CPUC approves $1.8 million for “fiber to the vacation cabin”

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No phone, no water, no power, no people. But wicked fast email.

“I’m a big supporter of fiber to the home, but fiber to the vacation cabin is a different thing”, said commissioner Michel Florio as he argued against giving a $1.8 million grant to the Ponderosa Telephone Company to build broadband infrastructure in a remote area of Madera County. His fellow commissioners did not agree, though, and the project was approved on a 4 to 1 vote.

The money, from the California Advanced Services Fund, will pay about 60% of the cost of building an FTTH system in Beasore and Central Camp, two communities in the Sierra National Forest that are tiny in the summer and all but uninhabited in the winter. The debate has focused on how much the California Public Utilities Commission would be spending per household, if it moved ahead. There was no clear answer to the question, but based on the information presented, it looks like the number is closer to the $55,000 figure that’s based on the 2010 census, rather than the $11,000 that Ponderosa claimed.

If you reckon a household as being a place where people live year-round.

Florio despatched a staffer to Madera County earlier this week to take a look. He came back with photos that showed that the area is all but closed down for the winter. Many of the “housing units” claimed by Ponderosa are tightly boarded up one room cabins, without electricity or indoor plumbing. Much of the area is only accessible by snowmobile. But if you count all that, then the cost per home probably is nearer the $11,000 claimed by Ponderosa. Which is still more than the previous CASF subsidy limit of $10,000 per household.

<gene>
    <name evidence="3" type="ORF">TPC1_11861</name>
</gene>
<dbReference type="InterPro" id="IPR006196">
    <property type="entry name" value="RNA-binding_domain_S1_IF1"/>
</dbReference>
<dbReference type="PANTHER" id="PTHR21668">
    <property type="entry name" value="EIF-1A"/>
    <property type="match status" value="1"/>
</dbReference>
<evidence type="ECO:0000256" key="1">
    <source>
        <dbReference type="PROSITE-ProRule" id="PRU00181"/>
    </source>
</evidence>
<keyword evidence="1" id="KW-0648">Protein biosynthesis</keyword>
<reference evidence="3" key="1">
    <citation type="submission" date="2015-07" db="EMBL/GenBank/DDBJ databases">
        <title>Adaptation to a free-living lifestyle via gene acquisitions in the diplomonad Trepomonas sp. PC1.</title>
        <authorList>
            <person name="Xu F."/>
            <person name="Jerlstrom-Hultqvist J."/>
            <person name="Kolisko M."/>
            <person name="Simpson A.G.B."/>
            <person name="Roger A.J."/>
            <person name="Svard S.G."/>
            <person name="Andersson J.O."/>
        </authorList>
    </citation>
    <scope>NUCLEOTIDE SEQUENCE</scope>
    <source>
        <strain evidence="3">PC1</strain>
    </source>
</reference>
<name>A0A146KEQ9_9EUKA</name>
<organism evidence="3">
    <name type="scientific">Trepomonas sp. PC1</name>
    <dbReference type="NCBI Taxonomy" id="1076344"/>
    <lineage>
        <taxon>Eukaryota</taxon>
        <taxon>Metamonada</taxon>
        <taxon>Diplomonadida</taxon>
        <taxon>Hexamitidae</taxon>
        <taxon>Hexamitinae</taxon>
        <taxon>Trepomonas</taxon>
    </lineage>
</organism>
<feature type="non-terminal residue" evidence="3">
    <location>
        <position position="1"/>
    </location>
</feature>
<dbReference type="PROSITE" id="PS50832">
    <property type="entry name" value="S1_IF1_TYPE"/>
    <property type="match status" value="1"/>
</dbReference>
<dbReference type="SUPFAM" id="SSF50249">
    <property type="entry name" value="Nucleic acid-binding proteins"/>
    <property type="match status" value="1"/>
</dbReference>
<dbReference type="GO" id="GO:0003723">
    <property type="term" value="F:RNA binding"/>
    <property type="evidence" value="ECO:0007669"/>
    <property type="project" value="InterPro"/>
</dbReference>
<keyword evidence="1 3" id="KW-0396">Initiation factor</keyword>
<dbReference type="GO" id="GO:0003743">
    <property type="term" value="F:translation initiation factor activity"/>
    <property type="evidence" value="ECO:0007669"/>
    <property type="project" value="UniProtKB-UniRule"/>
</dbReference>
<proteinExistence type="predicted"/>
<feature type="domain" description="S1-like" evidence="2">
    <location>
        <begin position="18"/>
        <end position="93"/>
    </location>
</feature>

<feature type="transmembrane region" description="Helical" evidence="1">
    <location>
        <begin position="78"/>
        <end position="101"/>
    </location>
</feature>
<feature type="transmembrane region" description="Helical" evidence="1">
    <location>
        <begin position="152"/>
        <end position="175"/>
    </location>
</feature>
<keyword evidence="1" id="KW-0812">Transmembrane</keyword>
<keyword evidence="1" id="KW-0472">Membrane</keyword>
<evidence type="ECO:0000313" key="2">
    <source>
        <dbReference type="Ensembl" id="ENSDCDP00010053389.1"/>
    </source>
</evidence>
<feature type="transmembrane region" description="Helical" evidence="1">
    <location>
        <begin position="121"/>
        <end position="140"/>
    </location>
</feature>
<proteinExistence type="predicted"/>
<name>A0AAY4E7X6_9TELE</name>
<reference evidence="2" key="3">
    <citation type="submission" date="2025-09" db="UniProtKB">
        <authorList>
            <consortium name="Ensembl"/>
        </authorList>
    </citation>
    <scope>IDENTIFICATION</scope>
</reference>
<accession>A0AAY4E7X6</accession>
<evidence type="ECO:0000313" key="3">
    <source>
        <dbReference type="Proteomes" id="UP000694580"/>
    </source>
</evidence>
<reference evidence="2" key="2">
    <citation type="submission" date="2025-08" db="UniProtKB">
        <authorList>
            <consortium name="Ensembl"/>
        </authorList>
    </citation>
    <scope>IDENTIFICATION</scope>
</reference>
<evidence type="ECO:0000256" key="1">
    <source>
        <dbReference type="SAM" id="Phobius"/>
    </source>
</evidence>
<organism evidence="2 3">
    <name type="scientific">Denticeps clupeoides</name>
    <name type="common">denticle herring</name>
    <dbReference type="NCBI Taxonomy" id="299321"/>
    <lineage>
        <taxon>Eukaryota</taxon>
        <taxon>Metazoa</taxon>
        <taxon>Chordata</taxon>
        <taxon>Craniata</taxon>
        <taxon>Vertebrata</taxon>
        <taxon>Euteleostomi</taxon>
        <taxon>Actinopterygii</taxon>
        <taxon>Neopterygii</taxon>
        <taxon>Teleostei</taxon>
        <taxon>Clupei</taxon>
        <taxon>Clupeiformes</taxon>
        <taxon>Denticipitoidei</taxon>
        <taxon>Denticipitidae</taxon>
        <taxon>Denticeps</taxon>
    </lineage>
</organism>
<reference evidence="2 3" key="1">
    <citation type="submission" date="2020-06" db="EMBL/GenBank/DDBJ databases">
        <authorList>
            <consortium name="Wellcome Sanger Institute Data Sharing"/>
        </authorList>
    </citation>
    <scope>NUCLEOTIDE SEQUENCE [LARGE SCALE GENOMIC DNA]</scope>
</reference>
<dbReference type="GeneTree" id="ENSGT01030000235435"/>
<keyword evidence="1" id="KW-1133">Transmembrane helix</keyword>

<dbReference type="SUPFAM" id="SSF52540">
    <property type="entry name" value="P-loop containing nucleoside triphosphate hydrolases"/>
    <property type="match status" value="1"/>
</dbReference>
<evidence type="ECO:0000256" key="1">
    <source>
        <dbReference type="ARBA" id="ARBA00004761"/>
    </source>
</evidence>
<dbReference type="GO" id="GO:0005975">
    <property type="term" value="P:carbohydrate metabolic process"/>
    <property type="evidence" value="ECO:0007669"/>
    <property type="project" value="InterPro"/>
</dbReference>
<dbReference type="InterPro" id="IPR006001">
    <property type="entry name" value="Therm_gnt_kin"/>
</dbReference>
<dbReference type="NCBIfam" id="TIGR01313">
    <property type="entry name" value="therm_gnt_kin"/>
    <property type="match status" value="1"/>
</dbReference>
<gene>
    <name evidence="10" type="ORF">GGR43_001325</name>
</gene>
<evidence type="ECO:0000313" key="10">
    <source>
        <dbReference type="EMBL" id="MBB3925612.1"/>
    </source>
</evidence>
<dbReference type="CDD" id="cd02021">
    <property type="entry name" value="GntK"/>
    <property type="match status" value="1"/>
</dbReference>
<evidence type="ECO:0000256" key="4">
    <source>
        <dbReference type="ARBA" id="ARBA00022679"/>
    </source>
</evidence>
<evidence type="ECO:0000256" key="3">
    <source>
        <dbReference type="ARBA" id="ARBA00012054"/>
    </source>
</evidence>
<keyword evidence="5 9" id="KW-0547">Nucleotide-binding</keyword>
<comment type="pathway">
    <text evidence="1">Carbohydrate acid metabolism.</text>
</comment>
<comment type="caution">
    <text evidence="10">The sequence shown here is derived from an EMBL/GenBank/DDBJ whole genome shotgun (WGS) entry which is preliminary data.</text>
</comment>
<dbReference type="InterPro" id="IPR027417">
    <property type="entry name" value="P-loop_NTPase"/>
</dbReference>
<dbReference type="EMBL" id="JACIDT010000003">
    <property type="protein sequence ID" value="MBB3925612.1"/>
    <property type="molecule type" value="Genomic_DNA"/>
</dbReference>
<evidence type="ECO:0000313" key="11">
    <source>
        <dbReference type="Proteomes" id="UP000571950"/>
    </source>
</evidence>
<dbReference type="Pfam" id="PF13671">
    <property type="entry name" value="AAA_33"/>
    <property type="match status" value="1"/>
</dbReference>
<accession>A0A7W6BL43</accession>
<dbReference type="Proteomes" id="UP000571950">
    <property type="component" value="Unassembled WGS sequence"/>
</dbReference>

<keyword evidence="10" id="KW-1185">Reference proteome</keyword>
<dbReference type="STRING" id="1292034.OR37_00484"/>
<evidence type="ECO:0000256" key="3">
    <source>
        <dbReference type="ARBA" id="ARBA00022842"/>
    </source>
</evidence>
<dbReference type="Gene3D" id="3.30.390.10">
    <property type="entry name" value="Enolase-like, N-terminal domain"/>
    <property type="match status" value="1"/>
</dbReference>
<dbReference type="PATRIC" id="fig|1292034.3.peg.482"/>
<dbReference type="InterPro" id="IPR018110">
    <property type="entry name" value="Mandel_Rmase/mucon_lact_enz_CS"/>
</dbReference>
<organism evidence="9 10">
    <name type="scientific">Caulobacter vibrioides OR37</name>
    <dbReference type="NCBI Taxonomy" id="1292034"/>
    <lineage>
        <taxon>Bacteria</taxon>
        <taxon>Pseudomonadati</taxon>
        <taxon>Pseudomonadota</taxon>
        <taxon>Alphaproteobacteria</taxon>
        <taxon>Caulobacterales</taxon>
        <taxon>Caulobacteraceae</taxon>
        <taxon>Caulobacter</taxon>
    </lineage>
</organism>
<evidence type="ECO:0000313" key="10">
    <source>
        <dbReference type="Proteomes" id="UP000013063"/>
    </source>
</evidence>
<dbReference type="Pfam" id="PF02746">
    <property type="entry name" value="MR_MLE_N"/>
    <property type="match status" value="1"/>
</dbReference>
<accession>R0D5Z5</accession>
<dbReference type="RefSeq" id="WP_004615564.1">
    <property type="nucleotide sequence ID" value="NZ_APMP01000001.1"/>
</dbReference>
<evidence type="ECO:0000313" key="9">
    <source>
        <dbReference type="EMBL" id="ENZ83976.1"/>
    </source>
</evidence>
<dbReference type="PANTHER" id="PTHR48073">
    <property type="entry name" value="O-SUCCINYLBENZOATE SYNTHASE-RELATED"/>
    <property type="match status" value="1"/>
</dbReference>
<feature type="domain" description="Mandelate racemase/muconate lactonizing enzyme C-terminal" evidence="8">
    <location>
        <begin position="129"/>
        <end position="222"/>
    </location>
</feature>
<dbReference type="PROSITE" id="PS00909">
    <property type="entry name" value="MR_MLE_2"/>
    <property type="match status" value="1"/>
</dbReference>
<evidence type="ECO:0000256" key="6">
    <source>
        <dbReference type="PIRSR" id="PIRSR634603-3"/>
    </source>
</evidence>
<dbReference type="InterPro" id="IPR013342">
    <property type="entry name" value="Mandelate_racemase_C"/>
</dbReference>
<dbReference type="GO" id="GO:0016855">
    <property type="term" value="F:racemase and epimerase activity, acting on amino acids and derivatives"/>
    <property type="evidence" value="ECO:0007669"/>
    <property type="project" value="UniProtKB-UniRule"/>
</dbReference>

The other commissioners had mixed reasons for supporting the subsidy, ranging from president Michael Peevey’s what-else-will-we-do-with-the-money comments to commissioner Carla Peterman’s less than enthusiastic acceptance of a public safety argument (there’s no mobile phone service either), despite her doubts that the CPUC will “get the most bang for the buck”. Going forward, she said she wanted the commission to be proactive about finding areas with fundable broadband needs, rather than just waiting to see what proposals come in.

Tellus Venture Associates assisted with several CASF proposals in the current round, so I’m not a disinterested commentator. Take it for what it’s worth.

About Steve Blum

Steve Blum is president of Tellus Venture Associates, a management, planning and business development consultancy for municipal and community broadband initiatives. He is a 30-year industry veteran and an expert in developing new broadband infrastructure and services, including wireless, fiber optic and satellite systems. His career includes playing key roles in the launch and growth of DirecTv in the U.S., as well as other satellite broadcasting platforms around the world. For the past ten years, he has helped build municipal wireless and fiber optic broadband systems. His client list includes many California cities, such as San Leandro, Palo Alto, Oakland, Los Angeles, Lompoc and Folsom. He’s a member of the executive team for the Central Coast Broadband Consortium and has worked with other regional consortia in California. Steve is the author of seven books on the Internet and satellite broadcasting and is a frequent contributor to professional journals and industry events. He holds an A.B. in History from the University of California, Berkeley, an M.A. in East Asia Studies from the University of Washington, and an M.B.A. from the University of St. Thomas. He is a triathlete and multiple Ironman finisher, and is currently ranked in the top 100 of the Challenge Triathlon world rankings, out of more than 30,000 athletes.